Also carrying over with only subtle changes are the cockpit components. The S-Works bikes come with the new and faster Rapide one-piece cockpit designed specifically for the SL8 (although it can also be fitted to the Tarmac SL7). Meanwhile, the other models utilise the same alloy stem as the SL7 (166 g in a 100 mm length). As a refresher, this stem clamps onto a regular round 1 1/8in steerer tube, it can be used with any 31.8 mm handlebar, and the brake hoses are routed beneath it – not through it. However, it’s beneath the headset topcap where things are subtly different.
Build notes and random tidbits
The Tarmac SL7 offered some well-considered cable routing through the headset, but the use of a relatively sharp metal compression wedge could damage the steerer on impact and so the company soon issued a global recall on the bike. I still maintain that Specialized was extremely proactive in this recall, but rightfully many consumers were hesitant about the provided solution. The solution involved a smaller metal compression wedge matched to a protective sleeve so the carbon steerer couldn’t be unintentionally cut. Additionally, Specialized provided a new steerer expander plug (goes inside the steerer tube) with an aluminium tube that sat deep down the steerer.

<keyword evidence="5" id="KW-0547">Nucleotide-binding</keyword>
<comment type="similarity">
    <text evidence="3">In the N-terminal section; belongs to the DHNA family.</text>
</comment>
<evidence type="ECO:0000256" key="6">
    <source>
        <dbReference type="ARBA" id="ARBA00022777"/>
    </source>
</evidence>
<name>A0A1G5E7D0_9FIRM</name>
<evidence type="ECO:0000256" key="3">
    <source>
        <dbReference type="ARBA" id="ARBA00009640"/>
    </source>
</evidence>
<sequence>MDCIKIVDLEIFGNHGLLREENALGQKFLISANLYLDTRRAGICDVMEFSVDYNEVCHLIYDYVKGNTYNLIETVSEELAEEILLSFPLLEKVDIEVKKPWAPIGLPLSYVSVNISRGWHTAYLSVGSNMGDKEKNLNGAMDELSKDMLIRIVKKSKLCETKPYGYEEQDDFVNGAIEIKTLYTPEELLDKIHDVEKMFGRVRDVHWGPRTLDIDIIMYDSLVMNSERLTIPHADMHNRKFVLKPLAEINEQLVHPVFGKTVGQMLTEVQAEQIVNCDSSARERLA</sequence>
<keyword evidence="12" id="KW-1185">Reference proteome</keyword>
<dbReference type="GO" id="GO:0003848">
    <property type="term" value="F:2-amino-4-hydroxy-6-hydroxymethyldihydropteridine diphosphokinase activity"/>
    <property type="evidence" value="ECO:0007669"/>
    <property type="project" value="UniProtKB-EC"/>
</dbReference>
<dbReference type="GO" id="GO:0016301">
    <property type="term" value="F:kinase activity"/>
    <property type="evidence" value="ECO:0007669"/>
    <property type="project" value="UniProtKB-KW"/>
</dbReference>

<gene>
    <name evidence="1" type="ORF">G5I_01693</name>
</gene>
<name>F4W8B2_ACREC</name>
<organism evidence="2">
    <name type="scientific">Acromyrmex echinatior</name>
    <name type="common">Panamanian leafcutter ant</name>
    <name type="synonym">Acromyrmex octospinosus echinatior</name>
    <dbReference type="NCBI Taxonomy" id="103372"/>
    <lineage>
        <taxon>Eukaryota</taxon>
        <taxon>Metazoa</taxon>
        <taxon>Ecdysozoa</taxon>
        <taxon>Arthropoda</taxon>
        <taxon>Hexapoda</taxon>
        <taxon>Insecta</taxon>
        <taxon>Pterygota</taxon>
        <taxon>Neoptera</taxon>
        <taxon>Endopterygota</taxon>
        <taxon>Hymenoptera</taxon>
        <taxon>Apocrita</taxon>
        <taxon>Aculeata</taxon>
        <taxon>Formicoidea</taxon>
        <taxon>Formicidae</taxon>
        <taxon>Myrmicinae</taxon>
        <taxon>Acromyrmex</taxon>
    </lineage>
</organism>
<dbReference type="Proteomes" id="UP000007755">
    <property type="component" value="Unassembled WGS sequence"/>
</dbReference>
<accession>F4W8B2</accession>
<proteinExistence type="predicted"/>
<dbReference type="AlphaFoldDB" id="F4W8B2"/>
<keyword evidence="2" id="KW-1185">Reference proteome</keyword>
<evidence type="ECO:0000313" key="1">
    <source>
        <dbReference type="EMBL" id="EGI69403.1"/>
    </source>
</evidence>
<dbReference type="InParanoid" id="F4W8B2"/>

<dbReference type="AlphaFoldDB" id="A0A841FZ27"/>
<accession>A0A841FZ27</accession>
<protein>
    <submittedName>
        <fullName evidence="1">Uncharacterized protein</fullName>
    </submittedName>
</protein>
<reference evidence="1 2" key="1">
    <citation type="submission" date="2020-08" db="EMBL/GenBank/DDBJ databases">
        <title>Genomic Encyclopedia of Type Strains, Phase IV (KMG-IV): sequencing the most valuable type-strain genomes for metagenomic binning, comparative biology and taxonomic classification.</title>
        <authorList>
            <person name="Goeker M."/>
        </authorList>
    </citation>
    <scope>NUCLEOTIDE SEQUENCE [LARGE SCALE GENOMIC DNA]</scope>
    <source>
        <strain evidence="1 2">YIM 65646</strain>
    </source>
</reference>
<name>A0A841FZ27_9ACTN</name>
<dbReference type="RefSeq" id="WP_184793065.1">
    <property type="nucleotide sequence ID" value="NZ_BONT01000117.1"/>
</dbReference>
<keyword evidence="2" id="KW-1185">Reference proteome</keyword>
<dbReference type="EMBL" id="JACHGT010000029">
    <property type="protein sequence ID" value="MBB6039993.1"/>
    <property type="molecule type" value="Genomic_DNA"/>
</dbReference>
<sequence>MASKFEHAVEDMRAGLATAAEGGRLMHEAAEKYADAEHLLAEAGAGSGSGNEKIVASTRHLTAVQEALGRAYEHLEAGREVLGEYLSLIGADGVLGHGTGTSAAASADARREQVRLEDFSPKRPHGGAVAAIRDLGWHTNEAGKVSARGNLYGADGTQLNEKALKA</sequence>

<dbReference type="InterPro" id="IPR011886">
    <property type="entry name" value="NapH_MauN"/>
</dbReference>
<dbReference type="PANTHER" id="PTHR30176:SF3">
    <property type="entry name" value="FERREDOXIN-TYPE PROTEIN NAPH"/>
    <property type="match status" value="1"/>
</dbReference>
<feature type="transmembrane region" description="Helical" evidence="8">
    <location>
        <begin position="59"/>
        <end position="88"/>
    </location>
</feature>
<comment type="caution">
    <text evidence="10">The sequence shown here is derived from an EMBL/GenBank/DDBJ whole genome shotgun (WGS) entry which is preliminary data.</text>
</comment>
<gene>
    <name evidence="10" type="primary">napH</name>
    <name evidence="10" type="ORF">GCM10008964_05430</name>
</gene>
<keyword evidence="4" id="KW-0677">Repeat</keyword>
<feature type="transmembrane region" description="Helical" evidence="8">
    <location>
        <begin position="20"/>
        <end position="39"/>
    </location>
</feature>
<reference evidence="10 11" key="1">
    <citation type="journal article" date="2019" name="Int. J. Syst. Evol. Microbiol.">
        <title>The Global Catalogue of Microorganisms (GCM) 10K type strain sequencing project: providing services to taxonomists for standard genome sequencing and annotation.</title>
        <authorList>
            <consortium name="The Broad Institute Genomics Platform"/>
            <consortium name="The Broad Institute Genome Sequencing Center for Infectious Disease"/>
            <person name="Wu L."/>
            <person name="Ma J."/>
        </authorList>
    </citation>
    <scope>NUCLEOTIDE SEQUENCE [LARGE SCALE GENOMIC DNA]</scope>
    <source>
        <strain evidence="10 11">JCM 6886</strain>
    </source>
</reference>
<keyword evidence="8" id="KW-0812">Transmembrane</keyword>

This is one area where Specialized wouldn’t want a repeat performance, so the SL8 now features a blunt compression wedge made from a non-cutting composite material. Interestingly, Specialized has also stuck with the same extended reinforcing steerer expander plug, a product I see as somewhat of a safety rope if the steerer ever were to fail, rather than something to ensure against the possibility of failure. At 46 g this plug does add weight, but I take comfort in knowing it’s there.
When correctly built, Specialized’s concealed cable routing is a good system. You can rotate the handlebars without hearing the hose slap inside. You can ride with up to a 5 mm spacer above the stem while dialling your fit. And at least for models with the SL7 stem, you can swap out stem lengths, remove spacers, and even cut the steerer without undoing the brake hoses.
Out of the box, the bike comes with a 35 mm stack of spacers beneath the stem and an extra 5 mm on top. My SL8 Pro test bike included three different headset covers: on the bike was one for the given SL7 stem, there was another if upgrading to the Rapide one-piece cockpit, and the third is a one-piece Rapide cockpit spacer for a slammed fit that emulates using a -12° stem (stock Rapide has the stem at -6°).